DSC_1731Conus violaceus Gmelin, 1791
Conus nussatella Linnaeus, 1758
Cypraea marginalis Dillwyn, 1817
Cypraea turdus Lamarck, 1810
Oliva bulbosa Röding, 1798

The Horn of Africa juts out from the continent where the Indian Ocean meets the Gulf of Aden. It is a strategic location as shipping from the Suez Canal passes through the Red Sea and the Gulf of Aden on its way to the open seas of the Indian Ocean. Four countries, Djibouti, Eritrea, Ethiopia, Somalia share the peninsula. Somalia is the former Italian Somaliland and British Somaliland. Since gaining independence in 1960 the country has been in near constant turmoil going from extremes as a socialist Soviet satellite and an Islamist nation. Several years back Somalia gained infamy as a heaven for pirates attacking shipping.

The coastal waters are rich in sea life. It is a great location for shells. A few Italian dealers monopolized the trade up until around 2010 when the pipeline dried up. I was fortunate to purchase a large amount shells from a dealer in Rome, both in retail and dealer lots. The shells presented here are from that source. These specimens have decent location data but not habitat as they were “netted by native fishing boats.” All were collected off the southern coast near the port of Merca (also spelled Marka).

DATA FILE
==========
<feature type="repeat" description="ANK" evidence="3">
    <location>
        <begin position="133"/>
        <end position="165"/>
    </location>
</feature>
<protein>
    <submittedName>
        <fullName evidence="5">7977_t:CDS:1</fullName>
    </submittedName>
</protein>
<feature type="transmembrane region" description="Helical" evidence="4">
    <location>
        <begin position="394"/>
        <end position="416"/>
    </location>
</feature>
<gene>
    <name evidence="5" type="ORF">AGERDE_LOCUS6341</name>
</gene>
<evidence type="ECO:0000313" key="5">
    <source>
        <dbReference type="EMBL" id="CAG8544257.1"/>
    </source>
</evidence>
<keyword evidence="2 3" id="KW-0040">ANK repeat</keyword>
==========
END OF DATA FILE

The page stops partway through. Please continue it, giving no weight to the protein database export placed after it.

Several of the shells warrant further mention. Conus violaceus is an Indian Ocean shell. It is scarce in all locations. Most specimens on the market come from Mozambique. All specimens have some spire erosion so this one is about as nice as they get.

The center of population for Cypraea marginalis is along the Indian Ocean coast of Somalia. It has been widely collected due to its attractiveness and variable pattern. Fresh specimens have an intense purple base which unfortunately fades rapidly. Even storage in darkness will not prevent fading. This is a choice specimen of good size.

Oliva bulbosa is widespread throughout the Indo-Pacific region and comes in more color forms than one could count. Most color varieties have their own individual names. These from Somalia, which came from a wholesale lot, all had a similar color, size and pattern which appears to be unique to the location.

As it is highly unlikely that in 2014 one would find fresh specimens offered from Somalia, winning this raffle makes for an exceptional addition to one’s collection.

– Richard Kent